Twelve Myths About Hunger
WHY SO MUCH HUNGER? WHAT CAN WE DO ABOUT IT?
To answer these questions we must unlearn much of what we have been taught. Only by freeing ourselves from the grip of widely held myths can we grasp the roots of hunger and see what we can do to end it.
MYTH 1: NOT ENOUGH FOOD TO GO AROUND
REALITY: Abundance, not scarcity, best describes the world’s food supply.
Enough wheat, rice and other grains are produced to provide evety human being with 3,500 calories a day. That doesn’t even count many other commonly eaten foods-vegetables, beans, nuts, root crops, fruits, grass-fed meats, and fish. Enough food is available to provide at least 4.3 pounds of food per person a day worldwide: two and half pounds of grain, beans and nuts, about a pound of fruits and vegetables, and nearly another pound of meat, milk and eggs–enough co make most people fat! The problem is that many people are too poor to buy readily available food. Even most “hungry countries” have enough food for all their people right now. Many are netexporters of food and ocher agricultural produces.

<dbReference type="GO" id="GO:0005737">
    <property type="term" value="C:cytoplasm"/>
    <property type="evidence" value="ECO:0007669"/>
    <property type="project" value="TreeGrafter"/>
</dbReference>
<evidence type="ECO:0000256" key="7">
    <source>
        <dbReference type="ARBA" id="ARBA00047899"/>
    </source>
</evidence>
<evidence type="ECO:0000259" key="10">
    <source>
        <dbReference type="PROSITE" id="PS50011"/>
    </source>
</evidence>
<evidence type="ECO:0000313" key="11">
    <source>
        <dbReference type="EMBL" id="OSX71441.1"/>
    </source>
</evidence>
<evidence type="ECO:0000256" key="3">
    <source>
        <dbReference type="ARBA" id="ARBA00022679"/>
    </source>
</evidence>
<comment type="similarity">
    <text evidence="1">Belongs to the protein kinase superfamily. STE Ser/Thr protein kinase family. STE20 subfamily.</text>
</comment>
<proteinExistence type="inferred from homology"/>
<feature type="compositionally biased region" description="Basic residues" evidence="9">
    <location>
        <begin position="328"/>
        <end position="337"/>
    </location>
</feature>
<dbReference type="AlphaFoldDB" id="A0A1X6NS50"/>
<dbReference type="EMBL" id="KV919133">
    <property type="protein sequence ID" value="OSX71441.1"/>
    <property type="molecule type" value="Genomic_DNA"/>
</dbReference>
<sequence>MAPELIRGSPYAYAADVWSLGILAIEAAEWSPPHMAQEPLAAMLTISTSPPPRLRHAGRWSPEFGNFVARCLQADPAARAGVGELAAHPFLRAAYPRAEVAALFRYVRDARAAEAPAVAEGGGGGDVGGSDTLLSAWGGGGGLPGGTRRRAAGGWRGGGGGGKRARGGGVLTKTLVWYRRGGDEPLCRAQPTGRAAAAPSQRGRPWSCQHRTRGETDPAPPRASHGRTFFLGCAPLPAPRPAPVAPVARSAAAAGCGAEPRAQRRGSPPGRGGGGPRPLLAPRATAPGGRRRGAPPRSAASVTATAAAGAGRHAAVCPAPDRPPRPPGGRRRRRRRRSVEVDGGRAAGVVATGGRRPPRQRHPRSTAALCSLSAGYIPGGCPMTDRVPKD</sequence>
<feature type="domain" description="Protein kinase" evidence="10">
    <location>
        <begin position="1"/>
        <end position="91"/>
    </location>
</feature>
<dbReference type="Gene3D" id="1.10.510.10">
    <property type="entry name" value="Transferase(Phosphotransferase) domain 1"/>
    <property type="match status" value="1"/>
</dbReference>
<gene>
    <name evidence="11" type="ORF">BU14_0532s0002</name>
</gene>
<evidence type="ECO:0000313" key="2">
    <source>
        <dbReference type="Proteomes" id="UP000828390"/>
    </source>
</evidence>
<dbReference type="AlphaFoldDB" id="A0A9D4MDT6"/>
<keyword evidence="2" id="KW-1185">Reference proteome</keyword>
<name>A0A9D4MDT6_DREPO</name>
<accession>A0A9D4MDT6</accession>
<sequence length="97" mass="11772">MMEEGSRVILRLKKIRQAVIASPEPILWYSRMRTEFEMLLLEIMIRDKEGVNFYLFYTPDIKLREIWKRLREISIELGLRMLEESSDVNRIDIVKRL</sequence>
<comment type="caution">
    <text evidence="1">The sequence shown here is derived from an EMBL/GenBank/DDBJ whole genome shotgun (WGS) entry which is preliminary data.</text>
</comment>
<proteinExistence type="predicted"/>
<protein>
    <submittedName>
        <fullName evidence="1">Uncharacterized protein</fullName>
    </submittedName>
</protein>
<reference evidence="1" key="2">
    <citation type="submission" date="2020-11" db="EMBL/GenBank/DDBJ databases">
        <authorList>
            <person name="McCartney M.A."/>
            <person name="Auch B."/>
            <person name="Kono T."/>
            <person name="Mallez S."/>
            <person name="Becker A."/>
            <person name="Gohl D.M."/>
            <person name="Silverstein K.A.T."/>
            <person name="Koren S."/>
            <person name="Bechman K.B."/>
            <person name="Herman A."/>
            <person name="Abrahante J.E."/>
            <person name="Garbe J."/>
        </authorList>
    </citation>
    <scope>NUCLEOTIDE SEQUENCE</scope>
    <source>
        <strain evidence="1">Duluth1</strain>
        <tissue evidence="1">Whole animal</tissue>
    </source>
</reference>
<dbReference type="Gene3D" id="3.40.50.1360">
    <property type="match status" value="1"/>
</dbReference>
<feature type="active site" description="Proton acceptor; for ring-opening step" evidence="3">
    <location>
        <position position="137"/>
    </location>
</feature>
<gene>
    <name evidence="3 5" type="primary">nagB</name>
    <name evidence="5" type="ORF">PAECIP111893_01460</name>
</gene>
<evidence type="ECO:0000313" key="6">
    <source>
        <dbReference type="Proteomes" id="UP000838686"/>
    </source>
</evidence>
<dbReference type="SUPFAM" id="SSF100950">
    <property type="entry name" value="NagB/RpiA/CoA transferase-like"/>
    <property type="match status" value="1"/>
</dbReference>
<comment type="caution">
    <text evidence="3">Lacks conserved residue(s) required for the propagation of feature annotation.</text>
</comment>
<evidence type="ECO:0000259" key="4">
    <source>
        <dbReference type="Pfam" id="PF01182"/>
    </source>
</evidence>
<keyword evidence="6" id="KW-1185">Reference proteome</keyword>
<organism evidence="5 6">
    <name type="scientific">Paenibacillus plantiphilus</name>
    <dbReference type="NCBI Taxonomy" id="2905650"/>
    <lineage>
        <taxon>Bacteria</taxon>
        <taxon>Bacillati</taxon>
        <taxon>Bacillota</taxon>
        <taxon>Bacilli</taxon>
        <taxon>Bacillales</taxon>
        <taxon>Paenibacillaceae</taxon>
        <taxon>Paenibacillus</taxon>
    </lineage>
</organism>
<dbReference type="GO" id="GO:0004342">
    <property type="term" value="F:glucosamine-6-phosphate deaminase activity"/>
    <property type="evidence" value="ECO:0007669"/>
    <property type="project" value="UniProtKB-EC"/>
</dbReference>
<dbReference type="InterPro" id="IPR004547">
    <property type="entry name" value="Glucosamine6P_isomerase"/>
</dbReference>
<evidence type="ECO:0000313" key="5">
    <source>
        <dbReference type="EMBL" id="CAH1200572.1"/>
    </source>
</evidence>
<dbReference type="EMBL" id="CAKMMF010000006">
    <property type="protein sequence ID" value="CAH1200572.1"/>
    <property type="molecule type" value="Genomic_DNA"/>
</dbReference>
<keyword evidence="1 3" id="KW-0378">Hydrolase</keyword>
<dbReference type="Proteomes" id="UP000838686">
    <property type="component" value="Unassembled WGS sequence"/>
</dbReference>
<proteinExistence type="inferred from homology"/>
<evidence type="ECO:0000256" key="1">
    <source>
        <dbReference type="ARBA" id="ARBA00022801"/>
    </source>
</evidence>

MYTH 2: NATURE’S TO BLAME FOR FAMINE
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REALITY: It’s too easy to blame nature.
Human-made forces are making people increasingly vulnerable to nature’s vagaries. Food is always available for those who can afford it–starvation during hard times hits only the poorest. Millions live on the brink of disaster in south Asia, Africa and elsewhere, because they are deprived of land by a powerful few, trapped in the unremitting grip of debt, or miserably paid. Natural events rarely explain deaths; they are simply the final push over the brink. Human institutions and policies determine who eats and who starves during hard rimes. Likewise, in America many homeless die from the cold every winter, yet ultimate responsibility doesn’t lie with the weather. The real culprits are an economy that fails to offer everyone opportunities, and a society that places economic efficiency over compassion.